Skip to main content

We all know individuals who lost weight without rightsizing their wardrobe. Clothes that fit at 220 lbs look frumpy at 180. Similarly churches that are well below peak membership but haven’t rightsized systems and structures look organizationally frumpy, exhaust members, and reduce their Kingdom impact. 

For 75% of CRC congregations, growing smaller is their reality. That reality, however, can be missionally helpful as churches become more nimble, more focused, and more engaged with everyone walking through their doors. Downsizing, however, is only missionally helpful if congregations simultaneously right-size.

Here are some areas to consider in right-sizing a smaller congregation: 


Sanctuaries built for 600 that now hold 100 can be disheartening to see. Removing back pews to increase fellowship space can help, especially if a hospitality center can added. Alternatively, replacing all pews with flexible seating creates multiuse space and gives the appearance of filling available seating. Additional facility rightsizing includes not heating unused sections of the building and/or renting unused space to day-care centers, recovery ministries, neighborhood centers, and local schools or businesses.


I recently spoke with a pastor whose congregation of 100 was maintaining 20 separate programs…a legacy from when the congregation was five times its present size. I’d suggest no more than one major initiative/program for every 25 people in worship. When it comes to programming the old adage holds true: “less is more.”


Right-sized structures for a down-sized congregation are smaller, flatter, and more efficient. My rule of thumb is that councils should not be larger than one person for thirty in worship (with a minimum of five to maintain organizational balance). Additionally, empowered individuals need to replace committee structures so members can concentrate on a single area of passion rather than serving in multiple areas of responsibility.


As congregations grow smaller, pastors grow more connected to members and the community. Pastors in smaller congregations are less managerial and more relational.  Additionally, they become more hands-on in the daily activities of congregational life. Particularly important is for the pastor to increasingly know the life story of those in the pews. Their voice from the pulpit should be joined with an arm across the shoulder.


Smaller congregations should embrace casual over formal, intergenerational over segmented ministries, life-on-life disciple making over discipleship programming, and simple conversations with near-neighbors over impressive campaigns that catch the community’s attention. In the end, a right-sized congregation can be missionally vibrant and filled with joy and fresh opportunity.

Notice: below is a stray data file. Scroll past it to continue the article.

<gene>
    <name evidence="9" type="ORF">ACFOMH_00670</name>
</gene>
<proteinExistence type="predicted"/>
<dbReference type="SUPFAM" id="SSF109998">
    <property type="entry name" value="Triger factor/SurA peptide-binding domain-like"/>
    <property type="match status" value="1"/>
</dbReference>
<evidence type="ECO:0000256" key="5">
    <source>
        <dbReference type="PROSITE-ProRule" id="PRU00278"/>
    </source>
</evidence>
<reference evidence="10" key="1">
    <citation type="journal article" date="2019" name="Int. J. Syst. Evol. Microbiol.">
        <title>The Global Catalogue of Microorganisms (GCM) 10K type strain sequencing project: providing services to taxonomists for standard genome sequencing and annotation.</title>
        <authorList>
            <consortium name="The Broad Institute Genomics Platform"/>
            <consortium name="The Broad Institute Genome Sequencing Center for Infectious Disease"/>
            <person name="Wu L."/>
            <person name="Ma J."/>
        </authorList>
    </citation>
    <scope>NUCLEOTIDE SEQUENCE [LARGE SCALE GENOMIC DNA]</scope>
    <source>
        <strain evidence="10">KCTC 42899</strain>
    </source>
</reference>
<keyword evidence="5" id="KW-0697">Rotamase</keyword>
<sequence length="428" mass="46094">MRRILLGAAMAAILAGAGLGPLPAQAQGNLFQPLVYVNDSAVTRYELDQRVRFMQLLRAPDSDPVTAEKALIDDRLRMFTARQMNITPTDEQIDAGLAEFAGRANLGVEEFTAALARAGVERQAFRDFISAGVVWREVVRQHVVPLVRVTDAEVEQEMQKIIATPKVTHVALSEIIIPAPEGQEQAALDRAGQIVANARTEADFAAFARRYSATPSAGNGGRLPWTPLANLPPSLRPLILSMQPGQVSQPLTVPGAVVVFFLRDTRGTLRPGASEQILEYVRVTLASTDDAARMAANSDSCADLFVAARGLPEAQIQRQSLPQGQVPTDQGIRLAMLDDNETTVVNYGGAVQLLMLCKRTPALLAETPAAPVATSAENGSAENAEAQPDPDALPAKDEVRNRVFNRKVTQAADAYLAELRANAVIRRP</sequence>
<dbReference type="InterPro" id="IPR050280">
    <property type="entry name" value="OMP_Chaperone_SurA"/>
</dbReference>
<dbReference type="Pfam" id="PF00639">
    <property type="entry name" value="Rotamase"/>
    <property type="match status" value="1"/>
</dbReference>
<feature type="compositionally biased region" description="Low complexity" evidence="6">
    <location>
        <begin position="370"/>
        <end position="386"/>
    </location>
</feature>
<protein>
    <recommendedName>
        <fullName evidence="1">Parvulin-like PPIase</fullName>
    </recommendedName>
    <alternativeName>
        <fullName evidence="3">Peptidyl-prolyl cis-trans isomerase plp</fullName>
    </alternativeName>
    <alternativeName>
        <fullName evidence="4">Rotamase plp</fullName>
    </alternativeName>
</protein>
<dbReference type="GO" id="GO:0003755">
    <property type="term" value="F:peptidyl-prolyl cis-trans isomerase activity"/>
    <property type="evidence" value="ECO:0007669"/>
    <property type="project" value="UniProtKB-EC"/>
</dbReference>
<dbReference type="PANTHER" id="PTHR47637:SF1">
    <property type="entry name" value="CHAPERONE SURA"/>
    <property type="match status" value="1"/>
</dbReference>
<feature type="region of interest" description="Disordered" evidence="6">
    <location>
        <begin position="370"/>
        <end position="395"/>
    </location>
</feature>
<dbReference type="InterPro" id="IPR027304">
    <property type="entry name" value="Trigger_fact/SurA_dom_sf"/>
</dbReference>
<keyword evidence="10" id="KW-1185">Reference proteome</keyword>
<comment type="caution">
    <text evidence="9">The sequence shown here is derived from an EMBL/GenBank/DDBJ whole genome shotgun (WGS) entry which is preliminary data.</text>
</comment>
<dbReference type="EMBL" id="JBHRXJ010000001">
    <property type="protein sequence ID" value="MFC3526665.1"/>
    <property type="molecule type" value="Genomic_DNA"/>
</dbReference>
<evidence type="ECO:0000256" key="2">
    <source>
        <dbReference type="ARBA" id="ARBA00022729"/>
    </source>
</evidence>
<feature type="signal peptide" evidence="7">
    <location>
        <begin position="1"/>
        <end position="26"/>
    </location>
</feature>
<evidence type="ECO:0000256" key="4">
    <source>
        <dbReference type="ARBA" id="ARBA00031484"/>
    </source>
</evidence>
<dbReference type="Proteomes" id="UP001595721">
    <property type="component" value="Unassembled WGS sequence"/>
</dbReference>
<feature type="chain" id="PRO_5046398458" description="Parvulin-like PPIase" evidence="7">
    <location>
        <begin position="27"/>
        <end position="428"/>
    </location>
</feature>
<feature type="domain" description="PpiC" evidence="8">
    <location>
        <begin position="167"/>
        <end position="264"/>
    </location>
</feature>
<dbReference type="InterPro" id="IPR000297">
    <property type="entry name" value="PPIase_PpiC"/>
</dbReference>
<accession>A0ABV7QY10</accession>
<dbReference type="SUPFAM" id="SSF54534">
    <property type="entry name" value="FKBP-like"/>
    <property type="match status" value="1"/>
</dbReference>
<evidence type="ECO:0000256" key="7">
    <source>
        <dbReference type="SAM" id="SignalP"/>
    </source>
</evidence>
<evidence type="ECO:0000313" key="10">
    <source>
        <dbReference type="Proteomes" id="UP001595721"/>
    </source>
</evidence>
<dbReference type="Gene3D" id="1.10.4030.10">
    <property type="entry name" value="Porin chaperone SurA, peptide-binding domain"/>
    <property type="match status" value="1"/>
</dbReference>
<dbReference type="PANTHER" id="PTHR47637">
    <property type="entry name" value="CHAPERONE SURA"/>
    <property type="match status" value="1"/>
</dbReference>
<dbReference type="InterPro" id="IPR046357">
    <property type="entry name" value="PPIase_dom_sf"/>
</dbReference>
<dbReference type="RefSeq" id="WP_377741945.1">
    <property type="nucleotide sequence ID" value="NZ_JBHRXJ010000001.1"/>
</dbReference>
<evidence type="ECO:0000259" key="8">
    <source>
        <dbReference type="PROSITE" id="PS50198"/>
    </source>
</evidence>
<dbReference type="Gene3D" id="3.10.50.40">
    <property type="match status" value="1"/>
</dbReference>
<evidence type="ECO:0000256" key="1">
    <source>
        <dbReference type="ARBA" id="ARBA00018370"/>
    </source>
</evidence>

My question relates to when an organized congregation should consider moving from "organized" to "emerging" status, and whether there are advantages to be an "emerging" church as opposed to an "organized" church.   Do you have any thoughts?

Greetings Joe,

Twenty years ago I pastored a congregation immediately following an exodus of members to form a new non-denominational ministry.   The congregation requested permission to move from "organized" to "emerging." This decision proved helpful for several reasons.  First, we were partnered with another congregation that provided ministry support.  Second, we were able to form a steering committee from the most gifted members (both men and women) who were specifically focused on revitalization rather than maintenance.  Third, the obligations for ministry beyond our own congregation (i.e. classis and denomination) were significantly reduced.  Finally, it created a new atmosphere of urgency, fresh beginnings, creative thinking, permission for risk taking and the assumption that business as usual would have to embrace change.


I'd suggest joyfully embracing emerging status when it becomes clear that resources are limited, ministry focus is necessary and a ministry partner would be beneficial. 

Keith Doornbos



Let's Discuss

We love your comments! Thank you for helping us uphold the Community Guidelines to make this an encouraging and respectful community for everyone.

Login or Register to Comment

We want to hear from you.

Connect to The Network and add your own question, blog, resource, or job.

Add Your Post